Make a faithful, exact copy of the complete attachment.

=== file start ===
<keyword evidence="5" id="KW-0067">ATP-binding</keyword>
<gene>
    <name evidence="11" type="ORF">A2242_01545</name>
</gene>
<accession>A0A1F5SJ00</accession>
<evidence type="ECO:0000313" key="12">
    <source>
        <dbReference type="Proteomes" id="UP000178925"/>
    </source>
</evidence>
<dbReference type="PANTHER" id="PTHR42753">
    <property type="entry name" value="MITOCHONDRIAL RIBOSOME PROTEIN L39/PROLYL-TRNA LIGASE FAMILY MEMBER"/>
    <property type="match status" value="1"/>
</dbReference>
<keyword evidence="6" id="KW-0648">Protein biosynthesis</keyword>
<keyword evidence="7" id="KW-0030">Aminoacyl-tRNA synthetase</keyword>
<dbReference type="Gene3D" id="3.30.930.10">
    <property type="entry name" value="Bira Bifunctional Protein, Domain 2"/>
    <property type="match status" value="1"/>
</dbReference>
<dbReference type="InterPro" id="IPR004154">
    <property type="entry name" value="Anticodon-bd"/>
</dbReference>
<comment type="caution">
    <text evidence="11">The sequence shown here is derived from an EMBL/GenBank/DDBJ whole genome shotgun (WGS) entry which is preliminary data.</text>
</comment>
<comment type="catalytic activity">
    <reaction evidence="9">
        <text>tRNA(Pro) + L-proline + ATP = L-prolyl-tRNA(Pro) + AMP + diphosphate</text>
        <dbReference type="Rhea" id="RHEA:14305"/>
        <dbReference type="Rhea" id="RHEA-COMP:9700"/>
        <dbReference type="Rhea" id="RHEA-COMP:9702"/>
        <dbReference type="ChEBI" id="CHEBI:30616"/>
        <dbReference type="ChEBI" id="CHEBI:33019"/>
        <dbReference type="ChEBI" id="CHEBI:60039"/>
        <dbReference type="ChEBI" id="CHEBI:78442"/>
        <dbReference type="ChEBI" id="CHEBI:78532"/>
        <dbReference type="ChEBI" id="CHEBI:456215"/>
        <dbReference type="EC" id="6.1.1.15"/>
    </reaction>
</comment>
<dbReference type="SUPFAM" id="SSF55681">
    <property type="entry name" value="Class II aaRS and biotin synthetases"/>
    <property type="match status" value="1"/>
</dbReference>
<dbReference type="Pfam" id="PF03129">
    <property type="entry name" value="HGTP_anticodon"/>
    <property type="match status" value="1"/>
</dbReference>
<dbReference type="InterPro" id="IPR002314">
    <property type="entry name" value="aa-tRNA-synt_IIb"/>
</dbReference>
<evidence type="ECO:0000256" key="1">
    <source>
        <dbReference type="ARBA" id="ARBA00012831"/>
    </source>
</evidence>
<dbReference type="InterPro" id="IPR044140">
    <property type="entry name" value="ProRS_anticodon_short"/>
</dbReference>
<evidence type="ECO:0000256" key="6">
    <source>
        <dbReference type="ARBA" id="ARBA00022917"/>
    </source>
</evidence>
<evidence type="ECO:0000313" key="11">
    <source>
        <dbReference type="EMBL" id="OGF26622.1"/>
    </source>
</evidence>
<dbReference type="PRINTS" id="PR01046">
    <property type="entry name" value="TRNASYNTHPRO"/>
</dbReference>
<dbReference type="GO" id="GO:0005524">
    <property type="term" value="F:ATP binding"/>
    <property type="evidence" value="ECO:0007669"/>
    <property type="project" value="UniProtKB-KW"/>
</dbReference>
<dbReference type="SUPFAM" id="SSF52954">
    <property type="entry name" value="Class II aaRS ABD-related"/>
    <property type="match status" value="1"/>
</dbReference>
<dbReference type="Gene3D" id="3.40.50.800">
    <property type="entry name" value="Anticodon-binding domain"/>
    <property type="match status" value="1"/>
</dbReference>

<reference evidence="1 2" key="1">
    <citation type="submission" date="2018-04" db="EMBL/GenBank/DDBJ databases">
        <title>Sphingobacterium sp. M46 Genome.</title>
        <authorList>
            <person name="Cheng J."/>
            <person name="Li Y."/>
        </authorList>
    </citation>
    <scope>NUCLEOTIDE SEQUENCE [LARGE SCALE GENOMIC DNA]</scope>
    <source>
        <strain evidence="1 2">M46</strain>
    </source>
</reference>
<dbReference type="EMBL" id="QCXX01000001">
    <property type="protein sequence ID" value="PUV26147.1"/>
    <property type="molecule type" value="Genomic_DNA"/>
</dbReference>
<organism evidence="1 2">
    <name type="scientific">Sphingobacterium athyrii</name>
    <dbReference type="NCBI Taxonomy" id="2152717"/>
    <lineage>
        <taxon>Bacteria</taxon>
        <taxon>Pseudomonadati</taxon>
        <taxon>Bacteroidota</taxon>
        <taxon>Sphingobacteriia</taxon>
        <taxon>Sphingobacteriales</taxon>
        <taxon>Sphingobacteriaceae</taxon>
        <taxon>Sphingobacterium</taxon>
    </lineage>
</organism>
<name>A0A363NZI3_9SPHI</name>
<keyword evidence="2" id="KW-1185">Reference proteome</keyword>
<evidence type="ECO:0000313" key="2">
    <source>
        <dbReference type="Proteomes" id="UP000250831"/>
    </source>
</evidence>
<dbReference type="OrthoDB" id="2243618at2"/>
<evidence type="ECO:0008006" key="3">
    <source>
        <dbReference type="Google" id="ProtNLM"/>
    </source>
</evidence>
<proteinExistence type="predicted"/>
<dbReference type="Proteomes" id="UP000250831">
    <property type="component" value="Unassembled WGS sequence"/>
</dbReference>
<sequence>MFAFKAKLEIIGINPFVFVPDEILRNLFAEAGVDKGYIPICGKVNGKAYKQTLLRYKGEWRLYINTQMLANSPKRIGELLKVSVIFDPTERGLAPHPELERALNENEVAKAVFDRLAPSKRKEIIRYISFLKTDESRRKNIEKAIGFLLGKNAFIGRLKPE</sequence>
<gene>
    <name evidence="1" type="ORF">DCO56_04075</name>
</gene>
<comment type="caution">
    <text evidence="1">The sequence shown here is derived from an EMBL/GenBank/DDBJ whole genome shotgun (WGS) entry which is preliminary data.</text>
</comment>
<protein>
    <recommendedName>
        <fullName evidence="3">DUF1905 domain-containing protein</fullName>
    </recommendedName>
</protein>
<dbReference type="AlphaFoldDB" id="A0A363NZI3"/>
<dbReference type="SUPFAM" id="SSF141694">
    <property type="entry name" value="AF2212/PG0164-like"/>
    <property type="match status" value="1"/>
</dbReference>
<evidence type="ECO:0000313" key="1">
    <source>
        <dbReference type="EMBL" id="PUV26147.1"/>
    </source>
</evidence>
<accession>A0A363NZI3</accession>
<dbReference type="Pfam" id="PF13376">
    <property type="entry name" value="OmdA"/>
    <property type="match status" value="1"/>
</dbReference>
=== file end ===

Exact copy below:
<keyword evidence="5" id="KW-0067">ATP-binding</keyword>
<gene>
    <name evidence="11" type="ORF">A2242_01545</name>
</gene>
<accession>A0A1F5SJ00</accession>
<evidence type="ECO:0000313" key="12">
    <source>
        <dbReference type="Proteomes" id="UP000178925"/>
    </source>
</evidence>
<dbReference type="PANTHER" id="PTHR42753">
    <property type="entry name" value="MITOCHONDRIAL RIBOSOME PROTEIN L39/PROLYL-TRNA LIGASE FAMILY MEMBER"/>
    <property type="match status" value="1"/>
</dbReference>
<keyword evidence="6" id="KW-0648">Protein biosynthesis</keyword>
<keyword evidence="7" id="KW-0030">Aminoacyl-tRNA synthetase</keyword>
<dbReference type="Gene3D" id="3.30.930.10">
    <property type="entry name" value="Bira Bifunctional Protein, Domain 2"/>
    <property type="match status" value="1"/>
</dbReference>
<dbReference type="InterPro" id="IPR004154">
    <property type="entry name" value="Anticodon-bd"/>
</dbReference>
<comment type="caution">
    <text evidence="11">The sequence shown here is derived from an EMBL/GenBank/DDBJ whole genome shotgun (WGS) entry which is preliminary data.</text>
</comment>
<comment type="catalytic activity">
    <reaction evidence="9">
        <text>tRNA(Pro) + L-proline + ATP = L-prolyl-tRNA(Pro) + AMP + diphosphate</text>
        <dbReference type="Rhea" id="RHEA:14305"/>
        <dbReference type="Rhea" id="RHEA-COMP:9700"/>
        <dbReference type="Rhea" id="RHEA-COMP:9702"/>
        <dbReference type="ChEBI" id="CHEBI:30616"/>
        <dbReference type="ChEBI" id="CHEBI:33019"/>
        <dbReference type="ChEBI" id="CHEBI:60039"/>
        <dbReference type="ChEBI" id="CHEBI:78442"/>
        <dbReference type="ChEBI" id="CHEBI:78532"/>
        <dbReference type="ChEBI" id="CHEBI:456215"/>
        <dbReference type="EC" id="6.1.1.15"/>
    </reaction>
</comment>
<dbReference type="SUPFAM" id="SSF55681">
    <property type="entry name" value="Class II aaRS and biotin synthetases"/>
    <property type="match status" value="1"/>
</dbReference>
<dbReference type="Pfam" id="PF03129">
    <property type="entry name" value="HGTP_anticodon"/>
    <property type="match status" value="1"/>
</dbReference>
<dbReference type="InterPro" id="IPR002314">
    <property type="entry name" value="aa-tRNA-synt_IIb"/>
</dbReference>
<evidence type="ECO:0000256" key="1">
    <source>
        <dbReference type="ARBA" id="ARBA00012831"/>
    </source>
</evidence>
<dbReference type="InterPro" id="IPR044140">
    <property type="entry name" value="ProRS_anticodon_short"/>
</dbReference>
<evidence type="ECO:0000256" key="6">
    <source>
        <dbReference type="ARBA" id="ARBA00022917"/>
    </source>
</evidence>
<evidence type="ECO:0000313" key="11">
    <source>
        <dbReference type="EMBL" id="OGF26622.1"/>
    </source>
</evidence>
<dbReference type="PRINTS" id="PR01046">
    <property type="entry name" value="TRNASYNTHPRO"/>
</dbReference>
<dbReference type="GO" id="GO:0005524">
    <property type="term" value="F:ATP binding"/>
    <property type="evidence" value="ECO:0007669"/>
    <property type="project" value="UniProtKB-KW"/>
</dbReference>
<dbReference type="SUPFAM" id="SSF52954">
    <property type="entry name" value="Class II aaRS ABD-related"/>
    <property type="match status" value="1"/>
</dbReference>
<dbReference type="Gene3D" id="3.40.50.800">
    <property type="entry name" value="Anticodon-binding domain"/>
    <property type="match status" value="1"/>
</dbReference>

<reference evidence="1 2" key="1">
    <citation type="submission" date="2018-04" db="EMBL/GenBank/DDBJ databases">
        <title>Sphingobacterium sp. M46 Genome.</title>
        <authorList>
            <person name="Cheng J."/>
            <person name="Li Y."/>
        </authorList>
    </citation>
    <scope>NUCLEOTIDE SEQUENCE [LARGE SCALE GENOMIC DNA]</scope>
    <source>
        <strain evidence="1 2">M46</strain>
    </source>
</reference>
<dbReference type="EMBL" id="QCXX01000001">
    <property type="protein sequence ID" value="PUV26147.1"/>
    <property type="molecule type" value="Genomic_DNA"/>
</dbReference>
<organism evidence="1 2">
    <name type="scientific">Sphingobacterium athyrii</name>
    <dbReference type="NCBI Taxonomy" id="2152717"/>
    <lineage>
        <taxon>Bacteria</taxon>
        <taxon>Pseudomonadati</taxon>
        <taxon>Bacteroidota</taxon>
        <taxon>Sphingobacteriia</taxon>
        <taxon>Sphingobacteriales</taxon>
        <taxon>Sphingobacteriaceae</taxon>
        <taxon>Sphingobacterium</taxon>
    </lineage>
</organism>
<name>A0A363NZI3_9SPHI</name>
<keyword evidence="2" id="KW-1185">Reference proteome</keyword>
<evidence type="ECO:0000313" key="2">
    <source>
        <dbReference type="Proteomes" id="UP000250831"/>
    </source>
</evidence>
<dbReference type="OrthoDB" id="2243618at2"/>
<evidence type="ECO:0008006" key="3">
    <source>
        <dbReference type="Google" id="ProtNLM"/>
    </source>
</evidence>
<proteinExistence type="predicted"/>
<dbReference type="Proteomes" id="UP000250831">
    <property type="component" value="Unassembled WGS sequence"/>
</dbReference>
<sequence>MFAFKAKLEIIGINPFVFVPDEILRNLFAEAGVDKGYIPICGKVNGKAYKQTLLRYKGEWRLYINTQMLANSPKRIGELLKVSVIFDPTERGLAPHPELERALNENEVAKAVFDRLAPSKRKEIIRYISFLKTDESRRKNIEKAIGFLLGKNAFIGRLKPE</sequence>
<gene>
    <name evidence="1" type="ORF">DCO56_04075</name>
</gene>
<comment type="caution">
    <text evidence="1">The sequence shown here is derived from an EMBL/GenBank/DDBJ whole genome shotgun (WGS) entry which is preliminary data.</text>
</comment>
<protein>
    <recommendedName>
        <fullName evidence="3">DUF1905 domain-containing protein</fullName>
    </recommendedName>
</protein>
<dbReference type="AlphaFoldDB" id="A0A363NZI3"/>
<dbReference type="SUPFAM" id="SSF141694">
    <property type="entry name" value="AF2212/PG0164-like"/>
    <property type="match status" value="1"/>
</dbReference>
<evidence type="ECO:0000313" key="1">
    <source>
        <dbReference type="EMBL" id="PUV26147.1"/>
    </source>
</evidence>
<accession>A0A363NZI3</accession>
<dbReference type="Pfam" id="PF13376">
    <property type="entry name" value="OmdA"/>
    <property type="match status" value="1"/>
</dbReference>